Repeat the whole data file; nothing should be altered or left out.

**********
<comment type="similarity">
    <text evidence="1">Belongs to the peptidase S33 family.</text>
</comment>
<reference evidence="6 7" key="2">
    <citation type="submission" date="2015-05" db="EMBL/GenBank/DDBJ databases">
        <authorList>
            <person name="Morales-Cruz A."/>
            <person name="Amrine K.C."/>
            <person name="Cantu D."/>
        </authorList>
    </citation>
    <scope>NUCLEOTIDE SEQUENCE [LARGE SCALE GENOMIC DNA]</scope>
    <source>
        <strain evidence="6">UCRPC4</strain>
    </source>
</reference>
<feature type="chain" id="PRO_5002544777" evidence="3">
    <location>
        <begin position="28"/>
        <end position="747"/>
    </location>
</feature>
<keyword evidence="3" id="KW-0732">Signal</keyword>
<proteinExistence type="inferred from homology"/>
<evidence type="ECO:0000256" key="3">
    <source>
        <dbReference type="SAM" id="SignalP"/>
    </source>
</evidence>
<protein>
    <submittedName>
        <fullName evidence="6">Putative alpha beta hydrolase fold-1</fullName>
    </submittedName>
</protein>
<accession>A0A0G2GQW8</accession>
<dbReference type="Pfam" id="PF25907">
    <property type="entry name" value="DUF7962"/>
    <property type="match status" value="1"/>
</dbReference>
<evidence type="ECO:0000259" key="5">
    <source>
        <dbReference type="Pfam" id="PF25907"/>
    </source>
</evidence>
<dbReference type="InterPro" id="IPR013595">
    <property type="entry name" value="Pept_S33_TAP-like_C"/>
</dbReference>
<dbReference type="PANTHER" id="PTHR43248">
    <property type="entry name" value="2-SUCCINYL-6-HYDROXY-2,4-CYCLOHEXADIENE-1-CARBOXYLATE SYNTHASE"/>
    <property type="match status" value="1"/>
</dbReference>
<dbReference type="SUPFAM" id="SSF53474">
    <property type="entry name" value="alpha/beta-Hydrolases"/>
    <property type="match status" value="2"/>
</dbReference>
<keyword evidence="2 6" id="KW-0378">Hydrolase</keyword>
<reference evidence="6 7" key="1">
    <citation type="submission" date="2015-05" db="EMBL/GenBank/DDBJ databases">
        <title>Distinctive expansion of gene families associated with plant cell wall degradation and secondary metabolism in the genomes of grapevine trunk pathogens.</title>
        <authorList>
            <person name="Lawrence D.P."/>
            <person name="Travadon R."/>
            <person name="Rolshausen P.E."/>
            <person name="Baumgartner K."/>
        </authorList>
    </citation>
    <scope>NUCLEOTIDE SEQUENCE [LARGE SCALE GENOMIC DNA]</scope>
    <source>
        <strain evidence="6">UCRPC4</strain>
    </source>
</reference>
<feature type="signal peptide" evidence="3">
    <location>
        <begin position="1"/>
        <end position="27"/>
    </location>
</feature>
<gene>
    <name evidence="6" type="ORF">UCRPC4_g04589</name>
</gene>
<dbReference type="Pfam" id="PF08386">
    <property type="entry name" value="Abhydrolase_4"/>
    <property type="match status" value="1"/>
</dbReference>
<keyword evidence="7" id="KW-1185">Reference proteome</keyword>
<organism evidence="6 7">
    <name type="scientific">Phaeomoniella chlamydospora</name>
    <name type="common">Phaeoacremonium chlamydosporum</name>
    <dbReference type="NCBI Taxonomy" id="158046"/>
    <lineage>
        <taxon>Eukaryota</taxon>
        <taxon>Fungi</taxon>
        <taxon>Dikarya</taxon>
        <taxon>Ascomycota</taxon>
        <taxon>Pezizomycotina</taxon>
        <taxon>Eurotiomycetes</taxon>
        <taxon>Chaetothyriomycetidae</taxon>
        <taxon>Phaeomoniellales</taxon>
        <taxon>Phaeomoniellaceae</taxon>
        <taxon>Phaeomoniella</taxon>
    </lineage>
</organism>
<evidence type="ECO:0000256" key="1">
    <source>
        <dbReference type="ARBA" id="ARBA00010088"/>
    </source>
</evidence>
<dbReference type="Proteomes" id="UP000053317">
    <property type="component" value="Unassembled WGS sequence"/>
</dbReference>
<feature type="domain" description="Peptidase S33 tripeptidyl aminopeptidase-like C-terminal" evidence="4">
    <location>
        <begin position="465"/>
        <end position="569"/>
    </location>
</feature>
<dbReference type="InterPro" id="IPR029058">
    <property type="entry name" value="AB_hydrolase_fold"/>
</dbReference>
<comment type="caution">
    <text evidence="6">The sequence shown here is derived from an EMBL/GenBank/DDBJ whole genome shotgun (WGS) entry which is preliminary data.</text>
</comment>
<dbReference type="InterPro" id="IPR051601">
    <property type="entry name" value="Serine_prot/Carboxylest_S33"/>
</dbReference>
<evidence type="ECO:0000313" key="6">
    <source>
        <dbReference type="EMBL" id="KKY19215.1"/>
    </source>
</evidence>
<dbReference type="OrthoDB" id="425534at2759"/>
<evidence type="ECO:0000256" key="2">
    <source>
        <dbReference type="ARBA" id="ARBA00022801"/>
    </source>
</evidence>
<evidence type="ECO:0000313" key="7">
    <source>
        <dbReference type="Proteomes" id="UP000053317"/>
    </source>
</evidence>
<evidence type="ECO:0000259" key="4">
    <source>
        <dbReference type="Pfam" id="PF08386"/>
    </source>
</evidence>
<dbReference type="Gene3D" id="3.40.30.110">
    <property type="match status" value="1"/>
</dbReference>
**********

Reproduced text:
<comment type="similarity">
    <text evidence="1">Belongs to the peptidase S33 family.</text>
</comment>
<reference evidence="6 7" key="2">
    <citation type="submission" date="2015-05" db="EMBL/GenBank/DDBJ databases">
        <authorList>
            <person name="Morales-Cruz A."/>
            <person name="Amrine K.C."/>
            <person name="Cantu D."/>
        </authorList>
    </citation>
    <scope>NUCLEOTIDE SEQUENCE [LARGE SCALE GENOMIC DNA]</scope>
    <source>
        <strain evidence="6">UCRPC4</strain>
    </source>
</reference>
<feature type="chain" id="PRO_5002544777" evidence="3">
    <location>
        <begin position="28"/>
        <end position="747"/>
    </location>
</feature>
<keyword evidence="3" id="KW-0732">Signal</keyword>
<proteinExistence type="inferred from homology"/>
<evidence type="ECO:0000256" key="3">
    <source>
        <dbReference type="SAM" id="SignalP"/>
    </source>
</evidence>
<protein>
    <submittedName>
        <fullName evidence="6">Putative alpha beta hydrolase fold-1</fullName>
    </submittedName>
</protein>
<accession>A0A0G2GQW8</accession>
<dbReference type="Pfam" id="PF25907">
    <property type="entry name" value="DUF7962"/>
    <property type="match status" value="1"/>
</dbReference>
<evidence type="ECO:0000259" key="5">
    <source>
        <dbReference type="Pfam" id="PF25907"/>
    </source>
</evidence>
<dbReference type="InterPro" id="IPR013595">
    <property type="entry name" value="Pept_S33_TAP-like_C"/>
</dbReference>
<dbReference type="PANTHER" id="PTHR43248">
    <property type="entry name" value="2-SUCCINYL-6-HYDROXY-2,4-CYCLOHEXADIENE-1-CARBOXYLATE SYNTHASE"/>
    <property type="match status" value="1"/>
</dbReference>
<dbReference type="SUPFAM" id="SSF53474">
    <property type="entry name" value="alpha/beta-Hydrolases"/>
    <property type="match status" value="2"/>
</dbReference>
<keyword evidence="2 6" id="KW-0378">Hydrolase</keyword>
<reference evidence="6 7" key="1">
    <citation type="submission" date="2015-05" db="EMBL/GenBank/DDBJ databases">
        <title>Distinctive expansion of gene families associated with plant cell wall degradation and secondary metabolism in the genomes of grapevine trunk pathogens.</title>
        <authorList>
            <person name="Lawrence D.P."/>
            <person name="Travadon R."/>
            <person name="Rolshausen P.E."/>
            <person name="Baumgartner K."/>
        </authorList>
    </citation>
    <scope>NUCLEOTIDE SEQUENCE [LARGE SCALE GENOMIC DNA]</scope>
    <source>
        <strain evidence="6">UCRPC4</strain>
    </source>
</reference>
<feature type="signal peptide" evidence="3">
    <location>
        <begin position="1"/>
        <end position="27"/>
    </location>
</feature>
<gene>
    <name evidence="6" type="ORF">UCRPC4_g04589</name>
</gene>
<dbReference type="Pfam" id="PF08386">
    <property type="entry name" value="Abhydrolase_4"/>
    <property type="match status" value="1"/>
</dbReference>
<keyword evidence="7" id="KW-1185">Reference proteome</keyword>
<organism evidence="6 7">
    <name type="scientific">Phaeomoniella chlamydospora</name>
    <name type="common">Phaeoacremonium chlamydosporum</name>
    <dbReference type="NCBI Taxonomy" id="158046"/>
    <lineage>
        <taxon>Eukaryota</taxon>
        <taxon>Fungi</taxon>
        <taxon>Dikarya</taxon>
        <taxon>Ascomycota</taxon>
        <taxon>Pezizomycotina</taxon>
        <taxon>Eurotiomycetes</taxon>
        <taxon>Chaetothyriomycetidae</taxon>
        <taxon>Phaeomoniellales</taxon>
        <taxon>Phaeomoniellaceae</taxon>
        <taxon>Phaeomoniella</taxon>
    </lineage>
</organism>
<evidence type="ECO:0000256" key="1">
    <source>
        <dbReference type="ARBA" id="ARBA00010088"/>
    </source>
</evidence>
<dbReference type="Proteomes" id="UP000053317">
    <property type="component" value="Unassembled WGS sequence"/>
</dbReference>
<feature type="domain" description="Peptidase S33 tripeptidyl aminopeptidase-like C-terminal" evidence="4">
    <location>
        <begin position="465"/>
        <end position="569"/>
    </location>
</feature>
<dbReference type="InterPro" id="IPR029058">
    <property type="entry name" value="AB_hydrolase_fold"/>
</dbReference>
<comment type="caution">
    <text evidence="6">The sequence shown here is derived from an EMBL/GenBank/DDBJ whole genome shotgun (WGS) entry which is preliminary data.</text>
</comment>
<dbReference type="InterPro" id="IPR051601">
    <property type="entry name" value="Serine_prot/Carboxylest_S33"/>
</dbReference>
<evidence type="ECO:0000313" key="6">
    <source>
        <dbReference type="EMBL" id="KKY19215.1"/>
    </source>
</evidence>
<dbReference type="OrthoDB" id="425534at2759"/>
<evidence type="ECO:0000256" key="2">
    <source>
        <dbReference type="ARBA" id="ARBA00022801"/>
    </source>
</evidence>
<evidence type="ECO:0000313" key="7">
    <source>
        <dbReference type="Proteomes" id="UP000053317"/>
    </source>
</evidence>
<evidence type="ECO:0000259" key="4">
    <source>
        <dbReference type="Pfam" id="PF08386"/>
    </source>
</evidence>
<dbReference type="Gene3D" id="3.40.30.110">
    <property type="match status" value="1"/>
</dbReference>